About Libra-Tiger

When I write novels and stories, I always aspire to this ideal:

The best fiction is where art, philosophy and adventure all meet.

You can discover whether I achieve that via this site, LIBRAtiger, which acts as a central hub for the titles I have published. Manifold Press were kind enough to publish my LGBTQ+ fiction and male-male romance; I am now in the process of re-releasing these titles under the LIBRAtiger imprint. I am proud that my stories have been included in Manifold Press’s anthologies. MxM Bookmark have begun translating some of my titles into French. Ooh la la! I have also begun publishing my own general fiction.

The name of this site incorporates my Western astrological sign Libra and my Chinese zodiac sign Tiger. To be honest, I take astrology with a few grains of salt – but I still get a kick out of being a Libra-Tiger, and there’s plenty about both signs to like! On a more serious note, I like how the harmony and considered thought of the Libran scales contrasts with the energy and unpredictability of the tiger. Activities such as writing necessarily find a balance between two such forces – and so here I am, with one half of me prowling through the creative jungle, while the other half watches and considers and proofreads.

My biography and Transformative Works Statement can be found on the About Julie Bozza page.

I would – of course! – love to hear from you about art, philosophy, adventure, or indeed anything else you’d like to talk about. Please feel free to use the comment forms on any page of this site, or email me directly via info@juliebozza.com

Happy browsing – and happy reading!

Heroines

An Anthology of Short Fiction and Poetry (Volume 2)

Blurb: With a focus on reclaiming the stories of women in history and reimagining the heroines of legend, fairytale, and mythology, in ways that are both resonant and startlingly new The Heroines Anthology Volume 2 presents a challenging and soulful collection that interrogates the traditional power dynamics of classic literature, while touching on the deeper questions of women’s true nature.

Edited by Sarah Nicholson and Caitlin White, with poetry and short fiction by award winning and emerging writers including Julie Watts, Anna Jacobson, Therese Doherty, Jan Napier, Alicia Gilmore, Anne Walsh, Barbara Taylor, Jena Woodhouse, Louise Pieper, Hannah Wheeler, Clio Davidson-Lynch , Rita Togini, Pamela Hart, Kim Waters, Julie Bozza, Toni Brisland, Deanne Leber, Louise Hopewell, Jayne Fenton Keane, Linda Godfrey, Toni Brisland, Wes Lee, Margaret Bradstock, Kate O’Neill, Freddy Iryss and Jane Frank.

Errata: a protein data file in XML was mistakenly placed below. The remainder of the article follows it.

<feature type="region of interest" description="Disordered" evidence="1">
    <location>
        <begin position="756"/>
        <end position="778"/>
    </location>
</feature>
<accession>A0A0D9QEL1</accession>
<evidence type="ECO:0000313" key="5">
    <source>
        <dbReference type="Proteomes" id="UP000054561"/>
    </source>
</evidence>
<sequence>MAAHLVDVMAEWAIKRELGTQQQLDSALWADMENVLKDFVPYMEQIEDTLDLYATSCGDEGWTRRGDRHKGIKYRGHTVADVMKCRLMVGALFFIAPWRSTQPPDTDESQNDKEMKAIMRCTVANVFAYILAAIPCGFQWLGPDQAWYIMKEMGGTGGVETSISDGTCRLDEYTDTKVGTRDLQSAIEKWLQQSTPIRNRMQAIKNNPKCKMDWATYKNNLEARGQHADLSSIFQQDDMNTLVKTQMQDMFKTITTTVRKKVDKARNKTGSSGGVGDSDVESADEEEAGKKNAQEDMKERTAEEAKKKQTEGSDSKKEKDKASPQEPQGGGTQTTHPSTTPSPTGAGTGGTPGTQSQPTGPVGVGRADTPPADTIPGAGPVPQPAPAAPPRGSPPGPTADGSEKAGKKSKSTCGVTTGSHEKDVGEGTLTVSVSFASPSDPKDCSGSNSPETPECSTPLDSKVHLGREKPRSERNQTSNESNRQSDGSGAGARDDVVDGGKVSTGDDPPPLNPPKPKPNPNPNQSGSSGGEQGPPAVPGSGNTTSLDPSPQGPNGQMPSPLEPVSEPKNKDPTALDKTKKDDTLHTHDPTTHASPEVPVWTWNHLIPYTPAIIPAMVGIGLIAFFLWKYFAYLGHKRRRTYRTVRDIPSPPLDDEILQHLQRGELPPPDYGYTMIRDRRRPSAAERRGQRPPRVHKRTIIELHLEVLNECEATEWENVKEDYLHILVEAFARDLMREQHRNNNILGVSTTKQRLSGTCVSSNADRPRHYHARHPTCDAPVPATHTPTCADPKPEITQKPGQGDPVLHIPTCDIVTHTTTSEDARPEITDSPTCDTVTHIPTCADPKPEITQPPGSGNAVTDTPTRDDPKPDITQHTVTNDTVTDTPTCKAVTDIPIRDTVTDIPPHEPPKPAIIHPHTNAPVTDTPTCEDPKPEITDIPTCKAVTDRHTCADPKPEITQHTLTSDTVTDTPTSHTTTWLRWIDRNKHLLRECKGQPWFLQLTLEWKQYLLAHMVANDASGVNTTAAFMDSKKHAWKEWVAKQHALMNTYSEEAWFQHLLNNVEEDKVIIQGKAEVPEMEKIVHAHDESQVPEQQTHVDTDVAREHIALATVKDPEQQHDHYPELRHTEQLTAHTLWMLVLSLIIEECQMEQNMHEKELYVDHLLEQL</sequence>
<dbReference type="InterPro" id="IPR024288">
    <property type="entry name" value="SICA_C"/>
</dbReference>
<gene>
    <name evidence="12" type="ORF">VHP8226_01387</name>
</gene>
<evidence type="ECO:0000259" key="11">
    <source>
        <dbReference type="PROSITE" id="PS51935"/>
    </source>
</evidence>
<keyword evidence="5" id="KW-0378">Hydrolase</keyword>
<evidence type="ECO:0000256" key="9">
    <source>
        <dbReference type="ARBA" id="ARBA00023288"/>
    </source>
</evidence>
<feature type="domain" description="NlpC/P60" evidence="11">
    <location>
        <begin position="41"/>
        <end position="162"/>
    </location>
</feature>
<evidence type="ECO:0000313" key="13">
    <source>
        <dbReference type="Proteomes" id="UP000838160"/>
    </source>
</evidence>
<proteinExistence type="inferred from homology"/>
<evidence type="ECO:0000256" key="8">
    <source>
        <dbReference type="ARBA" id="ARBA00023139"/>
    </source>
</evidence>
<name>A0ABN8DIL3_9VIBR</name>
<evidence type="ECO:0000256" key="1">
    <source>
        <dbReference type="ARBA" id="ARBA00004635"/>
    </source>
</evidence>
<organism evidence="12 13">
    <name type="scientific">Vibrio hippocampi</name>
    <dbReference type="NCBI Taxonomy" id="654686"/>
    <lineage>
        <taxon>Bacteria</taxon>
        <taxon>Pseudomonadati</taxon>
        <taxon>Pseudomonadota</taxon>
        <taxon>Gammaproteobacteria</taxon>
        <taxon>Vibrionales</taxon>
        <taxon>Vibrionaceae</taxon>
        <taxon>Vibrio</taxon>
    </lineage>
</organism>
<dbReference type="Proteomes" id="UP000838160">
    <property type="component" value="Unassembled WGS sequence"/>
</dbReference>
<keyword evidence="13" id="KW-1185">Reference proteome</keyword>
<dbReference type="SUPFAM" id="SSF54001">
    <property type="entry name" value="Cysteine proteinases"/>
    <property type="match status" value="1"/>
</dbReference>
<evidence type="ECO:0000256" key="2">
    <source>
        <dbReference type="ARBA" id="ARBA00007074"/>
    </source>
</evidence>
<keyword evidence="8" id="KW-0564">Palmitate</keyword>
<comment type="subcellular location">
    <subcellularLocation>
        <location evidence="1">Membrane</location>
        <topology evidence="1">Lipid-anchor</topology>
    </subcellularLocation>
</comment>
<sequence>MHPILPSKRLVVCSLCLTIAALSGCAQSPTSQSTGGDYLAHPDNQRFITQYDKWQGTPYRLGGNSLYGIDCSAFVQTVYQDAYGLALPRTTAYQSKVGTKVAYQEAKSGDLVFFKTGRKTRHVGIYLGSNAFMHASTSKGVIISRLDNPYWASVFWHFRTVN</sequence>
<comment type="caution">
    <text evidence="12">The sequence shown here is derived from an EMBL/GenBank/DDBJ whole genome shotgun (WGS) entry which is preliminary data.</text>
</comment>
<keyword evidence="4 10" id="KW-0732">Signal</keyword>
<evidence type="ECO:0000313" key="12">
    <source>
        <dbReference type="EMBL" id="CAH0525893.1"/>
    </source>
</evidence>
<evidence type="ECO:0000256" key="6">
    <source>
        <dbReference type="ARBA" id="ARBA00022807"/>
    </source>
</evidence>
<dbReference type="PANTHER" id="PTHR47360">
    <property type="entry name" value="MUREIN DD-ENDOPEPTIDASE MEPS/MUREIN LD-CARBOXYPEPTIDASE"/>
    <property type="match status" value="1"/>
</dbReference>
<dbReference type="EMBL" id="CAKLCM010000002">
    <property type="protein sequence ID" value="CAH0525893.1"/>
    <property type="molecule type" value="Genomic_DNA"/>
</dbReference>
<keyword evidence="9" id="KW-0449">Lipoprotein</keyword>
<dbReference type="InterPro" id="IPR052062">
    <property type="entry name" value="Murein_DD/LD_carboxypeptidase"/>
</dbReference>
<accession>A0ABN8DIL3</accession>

Genre: general fiction; women; historical; contemporary; myths; anthology

Page count: 121

Available in paperback format from:

Reader sites:

Published on 15 September 2019.

Banner image by Luke Braswell on Unsplash.

stories: Chooser of the Slain

I was very impressed by the quality of the stories to be found in the first Heroines anthology, and (while feeling somewhat daunted) I was determined to try writing something to submit to the second anthology.

The focus of the anthologies is on “reclaiming the stories of women in history and reimagining the heroines of legend, fairytale, and mythology”. I’m a fan of John Keats, and I love his ballad “La Belle Dame sans Merci”, so I felt that was a good place to start.

La Belle Dame of the ballad – the beautiful woman without mercy – is only seen from the knight’s point of view. She seduces men away from life and hope, and condemns them to lingering in a shadowy nowhere, caught between life and death.

Many of us will be familiar with the imagery, even if we’ve never read the poem, as the femme fatale trope has long been popular. The Pre-Raphaelite painters in particular were inspired by Keats’ ballad, producing a number of works including the one above, painted by Henry Meynell Rheam in 1901 (source: Wikipedia).

“But what is the woman’s point of view?” I wondered. None (few?) of us see ourselves as the villain of the story. Maybe she is performing a useful service, saving them from the experience of a painful death, gathering more knights for King Arthur in his long slumber, or something along those lines. When I mused about this to my sister and fellow author, Bryn Hammond, she immediately pointed me at the Valkyries, who collected slain heroes from battlefields and took them to their reward of an afterlife in Valhalla.

And so was born Lily, my gentle, English pastoral version of a Valkyrie, who we meet in the no man’s land between the trenches of the Great War…

The story itself is rather short, but it captures what I wanted to say and in its way covers rather a lot of ground. I hope you will be intrigued enough to give it a try! I can guarantee you that Chooser of the Slain is at least in very good company.

Crisis at Christmas

Blurb: Oliver volunteers for Crisis at Christmas to help the homeless. The last thing he expects is that he’ll meet someone.

Genre: male-male romance; contemporary; Christmas story; short story

Word count: 2,500

Written for the Rainbow Advent Calendar 2018, with thanks to Alex Jane. If you are able to do so, please support Crisis, the national UK charity aiming to end homelessness.

Available in ebook format from:

Reader sites:

Published on 3 December 2018.

reviews: Crisis at Christmas